|Oh no! Tell me it isn't so!|
I was still young and wearing the proverbial rose-colored glasses. I was totally shocked when I found out that an intense love scene, occurring in the middle of the movie, might be the first scene shot, between actors who had just said hello for the first time. I almost had a heart attack when I learned the truth about the filming of my favorite scene in Jezebel, with Bette Davis on her knees in her beautiful white dress professing remorse and love to Henry Fonda. Fonda wasn't even there?! They were never together in that scene?! He had shot his lines looking into thin air, then left to be with his wife, who was having a baby. Bette was looking into thin air as well when she performed her part. Oy, the anguish! Then it hit me -- if they really had been standing together, looking at each other, wouldn't you see a camera behind him and a camera behind her? Jeez Louise! More and more such technical details began to crowd into my brain. None of that had ever occurred to me before. Had I stepped into the Twilight Zone? No, I had taken that big reluctant step into reality, and I didn't like it one little bit.
Well, I got over it. That is when I really started studying films, not just watching them. I learned a new-found admiration for acting as a technical art, as well as an instinctual gift. I still don't know how they do it! Pieces shot here and there, bits of dialogue, several unrelated scenes in one day. It's amazing that any performance turns out smoothly, much less with the kind of genius we see in so many of the best films. Equally awe-inspiring is the work of the director, crew, everybody behind the scenes who make the mish-mosh of film snippets into a work of art.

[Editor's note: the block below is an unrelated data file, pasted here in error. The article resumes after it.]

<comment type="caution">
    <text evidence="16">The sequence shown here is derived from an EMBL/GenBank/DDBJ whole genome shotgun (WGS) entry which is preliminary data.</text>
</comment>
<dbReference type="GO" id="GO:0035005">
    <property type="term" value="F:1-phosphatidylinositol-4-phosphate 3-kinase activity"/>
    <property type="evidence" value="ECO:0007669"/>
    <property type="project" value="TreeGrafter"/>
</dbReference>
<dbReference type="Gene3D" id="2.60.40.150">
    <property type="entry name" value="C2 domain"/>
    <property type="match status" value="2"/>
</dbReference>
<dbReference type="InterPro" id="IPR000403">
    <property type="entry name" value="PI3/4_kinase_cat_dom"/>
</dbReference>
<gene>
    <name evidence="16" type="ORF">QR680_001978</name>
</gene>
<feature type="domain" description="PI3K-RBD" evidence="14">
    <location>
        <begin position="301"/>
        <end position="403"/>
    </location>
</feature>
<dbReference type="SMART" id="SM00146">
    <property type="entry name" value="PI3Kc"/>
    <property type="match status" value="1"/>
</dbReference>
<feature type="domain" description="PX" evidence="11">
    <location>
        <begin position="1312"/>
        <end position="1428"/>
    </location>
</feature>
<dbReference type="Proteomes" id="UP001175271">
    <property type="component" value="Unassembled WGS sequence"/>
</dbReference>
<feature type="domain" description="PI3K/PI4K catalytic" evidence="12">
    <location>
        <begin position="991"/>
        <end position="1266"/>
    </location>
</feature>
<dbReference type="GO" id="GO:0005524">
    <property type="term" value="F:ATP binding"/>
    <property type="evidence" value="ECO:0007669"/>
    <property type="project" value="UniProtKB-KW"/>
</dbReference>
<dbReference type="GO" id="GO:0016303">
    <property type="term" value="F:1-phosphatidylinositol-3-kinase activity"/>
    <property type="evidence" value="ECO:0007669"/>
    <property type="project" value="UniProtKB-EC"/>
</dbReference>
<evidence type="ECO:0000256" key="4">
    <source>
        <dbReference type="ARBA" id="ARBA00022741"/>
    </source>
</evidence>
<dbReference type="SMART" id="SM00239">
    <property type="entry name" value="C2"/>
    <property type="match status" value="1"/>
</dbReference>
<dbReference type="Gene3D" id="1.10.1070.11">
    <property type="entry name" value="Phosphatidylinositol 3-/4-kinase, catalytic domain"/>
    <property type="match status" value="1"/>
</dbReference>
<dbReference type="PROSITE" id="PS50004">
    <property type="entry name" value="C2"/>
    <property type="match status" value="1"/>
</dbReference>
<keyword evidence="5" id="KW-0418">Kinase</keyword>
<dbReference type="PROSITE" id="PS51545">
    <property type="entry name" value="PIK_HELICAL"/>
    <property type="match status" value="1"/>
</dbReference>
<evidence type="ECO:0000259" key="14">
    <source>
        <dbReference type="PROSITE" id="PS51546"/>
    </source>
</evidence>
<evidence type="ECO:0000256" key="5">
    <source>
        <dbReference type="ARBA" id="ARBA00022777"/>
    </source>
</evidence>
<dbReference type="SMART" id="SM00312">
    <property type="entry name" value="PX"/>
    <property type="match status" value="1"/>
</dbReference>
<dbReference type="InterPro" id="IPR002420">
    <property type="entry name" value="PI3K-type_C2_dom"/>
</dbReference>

So what was the interesting memory that struck me? Well, at least to movie audiences, probably the least-appreciated, least-recognized member of the crew -- the person who has the job of making sure that Humphrey Bogart's cigarette is still only half-smoked in a short scene that might be shot in 3 pieces -- the one who is responsible for checking to be certain that Myrna Loy's cocktail is the same color from one second to the next At the lower end of the pecking order in moviedom, it's the script girl. No gender exclusion intended -- it always seems to be a girl in classic movies. Probably because it was considered rather a secretarial position, also called script clerk or script reader. These very important members of the crew were usually uncredited, and probably paid minimum wage. And for the most part, they did a fantastic job.
Every movie has such mistakes -- there are any number of websites and blogs written by people who specialize in watching movies second by second and find every flaw. That is their hobby, and they enjoy it. For myself, I just would not want to live with my finger on the pause button, or whatever is done, to find out if Harry Potter's broken glasses were taped on the right side or the left from scene to scene. You can also find tons of Youtube videos with mistakes and bloopers.
I would love to hear what you may have seen or learned about interesting mistakes in movies. But before that, I want to pay special tribute to three unsung women There were more than a few mistakes for which they were responsible in the movie they worked on -- but frankly, my dear, I don't give a damn. Gone With the Wind is almost 4 hours of hypnotic movie greatness, and as for mistakes, I never noticed. Here's to the three ladies who helped make sure that Scarlett O'Hara wore the same earrings as she walked up the stairs of Twelve Oaks -- Connie Earl, Franclein Macconel and Lydia Schiller. A little posthumous recognition is well-deserved!
I'm so glad you stopped by to read my post. Now you can have the link to Dorian's article -- http://doriantb.blogspot.com/2011/07/double-indemnity-secret-life-of-walter.html.